7 Interesting Facts You Probably Don’t Know About “Lucky Man” By ELP
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English progressive rock supergroup Emerson, Lake & Palmer released “Lucky Man” in 1970, and they featured it on their self-titled debut album. Let’s take a look at the most interesting facts about it:
1. Greg Lake wrote it when he was just 12 years old.
“It’s a kids’ song, really,” he said. “And it was a medieval fantasy, really. And I never wrote it on a piece of paper. I just remembered the words.”
2. He wrote it on the first guitar he owned.
“I was round my friend’s house and he had a broken down old guitar,” Lake recalled on his Songs of a Lifetime tour. “In fact, it only had one string on it. Luckily, it was the bottom string. With a matchstick, I picked out this tune. It made me think, you know, perhaps I could play guitar.”
“So it came to Christmas and I said to my mom, ‘Do you think there’s any chance of me having a guitar for Christmas?'” he continued. “And she said, ‘No.’ You know, we were pretty poor. So that was it. I just accepted it. But anyway, Christmas came, and there it was, the guitar. And of course I was thrilled. The first four chords I learned were D, A minor, E minor, and G. With these chords I wrote this little song.”
3. It was a last-minute addition to the album.
Their contract requirements specified 21 minutes per album side.
“Everybody looked round the studio, you know, ‘Has anybody got any more material?’ And there was deadly silence,” Lake said. “So I said, ‘Well, look, you know, I’ve got this little thing I wrote when I was a kid. And if there’s nothing else, maybe that would do.’ You know.”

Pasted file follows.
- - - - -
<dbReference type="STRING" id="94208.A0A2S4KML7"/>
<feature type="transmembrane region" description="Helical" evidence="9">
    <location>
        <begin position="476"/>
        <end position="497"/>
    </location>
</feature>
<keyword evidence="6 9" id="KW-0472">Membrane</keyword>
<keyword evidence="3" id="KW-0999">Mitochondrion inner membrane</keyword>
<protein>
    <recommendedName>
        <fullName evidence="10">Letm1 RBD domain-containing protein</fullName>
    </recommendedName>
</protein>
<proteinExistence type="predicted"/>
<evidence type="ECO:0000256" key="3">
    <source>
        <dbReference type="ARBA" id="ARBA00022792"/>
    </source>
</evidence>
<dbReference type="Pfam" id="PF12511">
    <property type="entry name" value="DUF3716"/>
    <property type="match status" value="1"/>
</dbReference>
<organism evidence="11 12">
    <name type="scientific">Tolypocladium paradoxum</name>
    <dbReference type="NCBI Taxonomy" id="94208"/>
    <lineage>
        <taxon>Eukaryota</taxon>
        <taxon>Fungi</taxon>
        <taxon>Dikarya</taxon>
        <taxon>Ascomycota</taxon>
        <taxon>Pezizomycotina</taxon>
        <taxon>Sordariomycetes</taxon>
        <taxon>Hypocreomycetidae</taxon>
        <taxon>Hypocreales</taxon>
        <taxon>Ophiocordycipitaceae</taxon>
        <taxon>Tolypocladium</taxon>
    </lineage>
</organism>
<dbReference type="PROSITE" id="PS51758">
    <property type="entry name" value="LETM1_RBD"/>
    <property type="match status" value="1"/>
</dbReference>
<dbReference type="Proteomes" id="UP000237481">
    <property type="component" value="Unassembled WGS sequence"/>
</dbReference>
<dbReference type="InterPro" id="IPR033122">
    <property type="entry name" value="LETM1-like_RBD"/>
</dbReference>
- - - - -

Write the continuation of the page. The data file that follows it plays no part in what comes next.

4. Keith Emerson and Carl Palmer didn’t like it at first listen.
“Keith said, ‘Well, you play it, then, let’s have a listen.’ So I played it, and nobody liked it,” Lake admitted. “So I said, ‘Yeah, but you know, the thing is we’ve got nothing else.’ Keith said, ‘Well, you record it on your own and I’m going to go down the pub.’ So off he went down the pub.”
5. Lake put a lot of work into the song.
“Carl Palmer and I, we recorded the first part together, just drums and acoustic guitar,” he revealed. “And it sounded pretty dreadful. But then I put a bass on it and it sounded a bit better. And then I went and put some more guitars on it, and an electric guitar solo. Then I put these harmonies on, these block harmonies. And in the end it sounded pretty good, it sounded like a record.”
6. It features one of the most iconic Moog synthesizer solos in rock history.
Emerson recently got the device and after hearing the song Palmer and Lake were working on, he decided to play on the track.
7. Emerson was shocked when he first heard the song.
“Keith went out into the next room. And he said, ‘Run the track, then, for an experiment.’ So I flipped it in record and pressed play,” Lake recalled. “And because he was experimenting, we didn’t really listen. In fact, we put the speakers on dim. The track went through and Keith experimented, and when it got to the end I turned to the engineer, Eddie Offord. I said, ‘Was that me or did that sound good?’ And Eddie said, ‘I think it did sound good.'”